New Cornell-Developed 3D Printer to Cost $1,000


FEB. 13, 2012

ITHACA, NY- Hod Lipson, director of Cornell University‘s Creative Mechanics Lab, is giving the final touches to Model 3 Fab at Home a 3D printer that will cost around $1,000.  Professor Lipson began developing the first 3D printer in 2001.  Jeffrey Lipton, a PhD. student,  helped develop the newest model.

The printer can print everything from food to human ears and heart valves.

Lipton demonstratres how the newest 3D printer will work

“One day the story goes, that you’ll walk into a hospital completely healthy and get a back up copy of yourself made.  They’ll take samples of your cells and a blueprint copy of what you should look like internally.  Then, when you get injured they’ll just print back the missing parts,” Lipton said.

According to Lipton, in 2001, former graduate student Evan Malone created the first 3D printer, which cost over $30,000 to build.

“Evan and Hod came up with the idea to create a cheaper machine that undergrads would be comfortable using.  So they created Fab at Home 1, which won the popular mechanical break through award, and cost around $3,000 when it came out in 2007,” said Lipton.  “The Fab at Home 2 printer was designed and created entirely by undergrads and master students,” he added.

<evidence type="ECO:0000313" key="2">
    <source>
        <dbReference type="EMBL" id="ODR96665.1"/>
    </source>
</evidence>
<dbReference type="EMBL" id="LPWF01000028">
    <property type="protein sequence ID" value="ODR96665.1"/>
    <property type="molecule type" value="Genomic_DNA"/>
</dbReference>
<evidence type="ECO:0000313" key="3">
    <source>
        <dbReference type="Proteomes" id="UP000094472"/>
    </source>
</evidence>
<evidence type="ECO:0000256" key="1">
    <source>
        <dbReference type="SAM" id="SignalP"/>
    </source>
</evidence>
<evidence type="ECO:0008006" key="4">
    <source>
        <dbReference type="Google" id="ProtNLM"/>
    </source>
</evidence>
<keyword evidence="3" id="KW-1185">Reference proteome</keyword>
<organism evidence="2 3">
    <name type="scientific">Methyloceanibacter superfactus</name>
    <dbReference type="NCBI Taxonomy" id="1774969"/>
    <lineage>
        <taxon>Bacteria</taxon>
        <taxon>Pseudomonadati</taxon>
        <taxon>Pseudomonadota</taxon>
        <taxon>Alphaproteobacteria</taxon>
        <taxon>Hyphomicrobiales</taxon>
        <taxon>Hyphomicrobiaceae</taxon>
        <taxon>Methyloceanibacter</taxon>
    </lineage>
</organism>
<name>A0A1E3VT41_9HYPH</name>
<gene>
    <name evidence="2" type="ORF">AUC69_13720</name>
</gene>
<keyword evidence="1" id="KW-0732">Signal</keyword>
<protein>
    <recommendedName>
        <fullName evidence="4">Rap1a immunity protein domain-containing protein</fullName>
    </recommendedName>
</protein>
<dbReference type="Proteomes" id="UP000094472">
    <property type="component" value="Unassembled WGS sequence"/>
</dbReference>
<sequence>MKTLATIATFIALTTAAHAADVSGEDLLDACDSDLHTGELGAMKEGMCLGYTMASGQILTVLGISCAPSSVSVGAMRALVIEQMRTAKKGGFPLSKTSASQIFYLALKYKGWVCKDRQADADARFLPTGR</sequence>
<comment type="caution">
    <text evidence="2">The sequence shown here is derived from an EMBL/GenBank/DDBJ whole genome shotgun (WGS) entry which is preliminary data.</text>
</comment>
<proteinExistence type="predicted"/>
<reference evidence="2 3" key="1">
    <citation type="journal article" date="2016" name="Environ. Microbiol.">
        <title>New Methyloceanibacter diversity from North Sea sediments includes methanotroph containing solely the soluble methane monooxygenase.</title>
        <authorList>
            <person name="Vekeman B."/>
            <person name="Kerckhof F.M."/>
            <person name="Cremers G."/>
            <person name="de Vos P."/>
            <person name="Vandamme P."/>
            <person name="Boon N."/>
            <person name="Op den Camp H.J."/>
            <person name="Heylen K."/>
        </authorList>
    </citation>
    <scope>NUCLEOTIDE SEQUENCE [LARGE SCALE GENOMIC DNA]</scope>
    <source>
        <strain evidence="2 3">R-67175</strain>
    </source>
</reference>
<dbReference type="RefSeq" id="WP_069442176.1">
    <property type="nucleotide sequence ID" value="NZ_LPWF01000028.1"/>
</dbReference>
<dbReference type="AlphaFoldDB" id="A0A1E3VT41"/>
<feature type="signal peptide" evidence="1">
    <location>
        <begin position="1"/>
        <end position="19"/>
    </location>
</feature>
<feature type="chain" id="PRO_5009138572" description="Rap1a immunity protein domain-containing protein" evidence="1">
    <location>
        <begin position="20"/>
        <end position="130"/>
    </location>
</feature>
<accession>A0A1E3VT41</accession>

[Click hereto view a

A printout of a 3D face, printed from the Internet.

slideshow of Hod Lipson’s engineering lab.]
Lipton has worked in the lab with professor Lipson for four years.

“I was working in the particle accelerator and I thought that was the coolest job on campus. Then one of my fraternity brothers said, ‘hey come work with me in Hod’s lab, its like a toy shop.’ So I came in one day and said that’s it, I have to work here, and I’ve been here ever since,” said Lipton.

Professor Lipson chose not to patent the 3D printer in 2001 and has put the blueprints for all his models online. According to the professor, the release of Model 3 will help 3D printing become commercial.

“You are already seeing plastic printers out there that people could buy which is nice, but no one has really found the right application for it,” said Lipton.  “We think printing food and living tissue will be the two killer applications of the 3D printer.”

Another one of professor Lipson’s projects is to create Fab at School, a program that will help elementary students with science and math. He is pursuing it with the University of Virginia.  Lipton hopes the newest 3D printer will inspire children to perform well in math and sciences.

“If you look at how computers were used in the classroom, it was poorly.  They were such a waste for so many years and we wanted to avoid that with 3D printing. So we’re working with people at UVA to figure what will make 3D printing viable to both the students and the teachers,” he added.

  1. 3D printer maakt voedsel voor je klaar -

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